The Untold Story of Pakistan’s Civil War: What You Need to Know

The Untold Story of Pakistan’s Civil War: What You Need to Know

Civil War in Pakistan?

Pakistan is a country that has been plagued by political instability, ethnic violence, religious extremism and regional conflicts for decades. But in recent years, the situation has worsened as the country faces a growing threat of civil war.

What are the causes of the civil war?

The civil war in Pakistan has multiple and complex causes, but some of the main ones are:

- The role of the military and intelligence agencies in politics and governance. The military has ruled Pakistan directly or indirectly for most of its history, and has often interfered with civilian governments and democratic processes. The intelligence agencies, especially the Inter-Services Intelligence (ISI), have been accused of supporting militant groups, such as the Taliban, Lashkar-e-Taiba and Tehreek-e-Labbaik Pakistan (TLP), that have carried out terrorist attacks in Pakistan and neighboring countries.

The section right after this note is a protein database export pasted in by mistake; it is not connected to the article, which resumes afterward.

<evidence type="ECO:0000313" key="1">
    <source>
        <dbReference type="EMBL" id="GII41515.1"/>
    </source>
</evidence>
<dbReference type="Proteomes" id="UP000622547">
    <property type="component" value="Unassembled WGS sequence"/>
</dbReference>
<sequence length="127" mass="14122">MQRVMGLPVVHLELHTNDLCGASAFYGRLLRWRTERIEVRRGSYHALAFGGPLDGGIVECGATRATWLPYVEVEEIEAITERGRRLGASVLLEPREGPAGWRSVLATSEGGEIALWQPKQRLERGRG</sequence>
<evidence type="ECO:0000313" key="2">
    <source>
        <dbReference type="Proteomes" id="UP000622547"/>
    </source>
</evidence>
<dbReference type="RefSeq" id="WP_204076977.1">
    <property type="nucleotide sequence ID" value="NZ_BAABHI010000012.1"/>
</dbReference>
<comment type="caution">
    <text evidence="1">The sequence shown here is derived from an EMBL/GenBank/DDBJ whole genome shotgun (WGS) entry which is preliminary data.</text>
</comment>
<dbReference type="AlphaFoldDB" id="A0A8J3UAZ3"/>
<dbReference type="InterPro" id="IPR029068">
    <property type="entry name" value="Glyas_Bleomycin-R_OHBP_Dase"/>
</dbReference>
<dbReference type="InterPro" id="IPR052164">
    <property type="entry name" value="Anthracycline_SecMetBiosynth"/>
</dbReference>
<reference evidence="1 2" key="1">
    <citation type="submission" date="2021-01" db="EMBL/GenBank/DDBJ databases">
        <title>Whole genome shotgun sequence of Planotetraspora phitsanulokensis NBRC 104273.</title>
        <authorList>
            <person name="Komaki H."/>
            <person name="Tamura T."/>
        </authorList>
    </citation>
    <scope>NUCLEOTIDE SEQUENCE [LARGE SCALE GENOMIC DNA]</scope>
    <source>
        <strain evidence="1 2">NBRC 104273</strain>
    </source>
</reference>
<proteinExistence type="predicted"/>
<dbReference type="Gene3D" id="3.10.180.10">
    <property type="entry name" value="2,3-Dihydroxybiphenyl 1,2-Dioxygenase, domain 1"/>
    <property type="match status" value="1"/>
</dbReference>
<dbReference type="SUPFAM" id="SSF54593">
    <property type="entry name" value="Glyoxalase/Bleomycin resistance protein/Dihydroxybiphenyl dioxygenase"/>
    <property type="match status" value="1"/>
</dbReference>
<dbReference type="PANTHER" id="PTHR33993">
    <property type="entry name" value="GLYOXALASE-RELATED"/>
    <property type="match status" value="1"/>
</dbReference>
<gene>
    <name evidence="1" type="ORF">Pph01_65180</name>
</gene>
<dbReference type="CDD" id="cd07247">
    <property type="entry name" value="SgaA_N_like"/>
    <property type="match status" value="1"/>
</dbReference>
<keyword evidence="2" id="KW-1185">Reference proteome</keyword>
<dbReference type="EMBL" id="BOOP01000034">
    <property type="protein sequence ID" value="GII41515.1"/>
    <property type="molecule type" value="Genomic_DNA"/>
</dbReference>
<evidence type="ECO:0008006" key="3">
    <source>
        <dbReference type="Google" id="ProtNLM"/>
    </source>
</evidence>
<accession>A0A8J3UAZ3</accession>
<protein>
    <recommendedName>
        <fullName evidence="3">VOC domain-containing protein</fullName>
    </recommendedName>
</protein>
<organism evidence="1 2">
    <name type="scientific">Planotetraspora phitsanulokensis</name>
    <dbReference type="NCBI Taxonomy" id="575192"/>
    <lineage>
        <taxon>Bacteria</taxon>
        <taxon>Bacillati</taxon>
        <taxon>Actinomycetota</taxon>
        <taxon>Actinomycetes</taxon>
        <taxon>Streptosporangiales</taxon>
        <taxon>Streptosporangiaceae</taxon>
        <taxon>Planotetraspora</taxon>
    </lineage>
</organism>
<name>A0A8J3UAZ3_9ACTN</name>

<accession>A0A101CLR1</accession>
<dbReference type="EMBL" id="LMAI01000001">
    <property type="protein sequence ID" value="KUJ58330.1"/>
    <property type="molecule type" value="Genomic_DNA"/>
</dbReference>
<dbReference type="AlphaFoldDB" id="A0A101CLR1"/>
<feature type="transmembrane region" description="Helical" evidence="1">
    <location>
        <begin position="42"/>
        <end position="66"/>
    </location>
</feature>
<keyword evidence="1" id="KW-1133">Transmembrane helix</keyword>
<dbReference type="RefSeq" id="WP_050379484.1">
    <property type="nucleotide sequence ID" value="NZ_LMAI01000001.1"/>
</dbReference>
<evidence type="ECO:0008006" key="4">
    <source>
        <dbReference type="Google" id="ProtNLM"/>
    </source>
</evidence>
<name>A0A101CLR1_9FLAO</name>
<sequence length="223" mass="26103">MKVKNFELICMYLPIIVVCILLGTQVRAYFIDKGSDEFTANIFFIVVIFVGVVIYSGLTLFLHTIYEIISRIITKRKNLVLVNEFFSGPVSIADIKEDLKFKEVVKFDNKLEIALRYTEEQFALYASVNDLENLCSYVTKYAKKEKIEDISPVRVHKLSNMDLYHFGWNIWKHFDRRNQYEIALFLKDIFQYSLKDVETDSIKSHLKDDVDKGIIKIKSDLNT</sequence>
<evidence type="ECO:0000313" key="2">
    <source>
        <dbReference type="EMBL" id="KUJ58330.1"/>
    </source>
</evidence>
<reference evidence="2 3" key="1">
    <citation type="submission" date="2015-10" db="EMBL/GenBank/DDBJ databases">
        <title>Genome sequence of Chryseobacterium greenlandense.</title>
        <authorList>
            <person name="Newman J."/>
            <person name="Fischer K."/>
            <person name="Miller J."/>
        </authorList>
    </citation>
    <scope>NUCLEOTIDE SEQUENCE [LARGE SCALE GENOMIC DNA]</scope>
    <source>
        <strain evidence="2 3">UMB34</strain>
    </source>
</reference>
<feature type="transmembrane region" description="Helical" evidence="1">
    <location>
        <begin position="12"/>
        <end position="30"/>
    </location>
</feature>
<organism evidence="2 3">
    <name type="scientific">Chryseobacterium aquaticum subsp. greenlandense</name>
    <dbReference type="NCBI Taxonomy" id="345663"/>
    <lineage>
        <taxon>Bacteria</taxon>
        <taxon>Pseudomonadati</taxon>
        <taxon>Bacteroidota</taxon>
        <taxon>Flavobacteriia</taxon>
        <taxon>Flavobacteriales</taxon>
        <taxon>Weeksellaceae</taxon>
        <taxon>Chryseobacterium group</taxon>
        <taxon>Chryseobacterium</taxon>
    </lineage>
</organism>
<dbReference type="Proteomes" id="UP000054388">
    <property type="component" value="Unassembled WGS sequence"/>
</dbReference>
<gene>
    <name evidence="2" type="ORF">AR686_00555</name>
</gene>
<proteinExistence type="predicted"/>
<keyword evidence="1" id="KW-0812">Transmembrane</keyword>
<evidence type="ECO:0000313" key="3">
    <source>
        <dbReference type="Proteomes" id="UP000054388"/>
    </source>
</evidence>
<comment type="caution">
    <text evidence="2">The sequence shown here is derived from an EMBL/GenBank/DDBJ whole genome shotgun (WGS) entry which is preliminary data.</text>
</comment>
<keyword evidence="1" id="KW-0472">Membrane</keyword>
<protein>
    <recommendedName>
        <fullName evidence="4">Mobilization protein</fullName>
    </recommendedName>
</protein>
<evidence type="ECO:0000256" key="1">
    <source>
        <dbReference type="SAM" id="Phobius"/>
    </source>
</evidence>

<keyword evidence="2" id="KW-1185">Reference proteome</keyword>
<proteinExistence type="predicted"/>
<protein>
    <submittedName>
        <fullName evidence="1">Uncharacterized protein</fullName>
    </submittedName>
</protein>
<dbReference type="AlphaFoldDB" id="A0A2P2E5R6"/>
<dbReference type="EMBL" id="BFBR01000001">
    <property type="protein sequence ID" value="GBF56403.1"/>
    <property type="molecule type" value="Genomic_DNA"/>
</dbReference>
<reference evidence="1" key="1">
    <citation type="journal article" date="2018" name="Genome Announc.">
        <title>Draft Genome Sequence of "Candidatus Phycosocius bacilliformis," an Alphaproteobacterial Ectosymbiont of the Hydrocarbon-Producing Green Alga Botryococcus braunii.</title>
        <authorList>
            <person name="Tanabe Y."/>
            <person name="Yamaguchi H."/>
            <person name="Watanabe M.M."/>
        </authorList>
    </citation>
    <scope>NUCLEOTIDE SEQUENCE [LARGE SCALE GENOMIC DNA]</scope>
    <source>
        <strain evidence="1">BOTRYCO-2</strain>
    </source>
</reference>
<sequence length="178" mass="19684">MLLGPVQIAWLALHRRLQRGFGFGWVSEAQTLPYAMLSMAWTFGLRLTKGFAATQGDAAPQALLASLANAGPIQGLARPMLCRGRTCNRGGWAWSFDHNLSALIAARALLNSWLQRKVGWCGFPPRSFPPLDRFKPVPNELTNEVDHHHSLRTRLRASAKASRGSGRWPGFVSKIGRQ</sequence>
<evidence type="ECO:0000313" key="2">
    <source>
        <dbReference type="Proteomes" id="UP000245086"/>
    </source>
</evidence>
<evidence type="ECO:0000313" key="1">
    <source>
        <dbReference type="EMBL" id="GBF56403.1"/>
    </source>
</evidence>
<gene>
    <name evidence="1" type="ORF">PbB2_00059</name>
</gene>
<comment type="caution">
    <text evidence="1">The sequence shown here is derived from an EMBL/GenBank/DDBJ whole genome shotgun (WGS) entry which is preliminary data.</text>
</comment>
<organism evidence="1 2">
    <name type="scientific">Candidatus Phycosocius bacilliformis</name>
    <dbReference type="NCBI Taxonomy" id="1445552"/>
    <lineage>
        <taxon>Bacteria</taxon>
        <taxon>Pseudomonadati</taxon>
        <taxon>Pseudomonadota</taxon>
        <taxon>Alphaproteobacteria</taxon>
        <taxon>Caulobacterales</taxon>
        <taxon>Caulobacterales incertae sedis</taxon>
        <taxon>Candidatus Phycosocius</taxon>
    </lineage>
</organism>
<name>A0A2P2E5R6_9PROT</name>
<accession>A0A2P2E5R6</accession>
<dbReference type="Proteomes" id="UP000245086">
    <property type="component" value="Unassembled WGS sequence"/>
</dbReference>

- The ethnic and regional disparities and grievances. Pakistan is a diverse country with four major provinces: Punjab, Sindh, Balochistan and Khyber Pakhtunkhwa. Each province has its own language, culture and history, and often feels marginalized or exploited by the central government. Balochistan, for example, has been fighting for autonomy or independence since 1948, and has faced brutal repression by the security forces. Sindh has also witnessed separatist movements and violence by Sindhi nationalists. Khyber Pakhtunkhwa has been affected by the spillover of the war in Afghanistan and the presence of the Taliban and other militant groups. Punjab, which is the most populous and powerful province, has been accused of dominating the political and economic spheres of the country.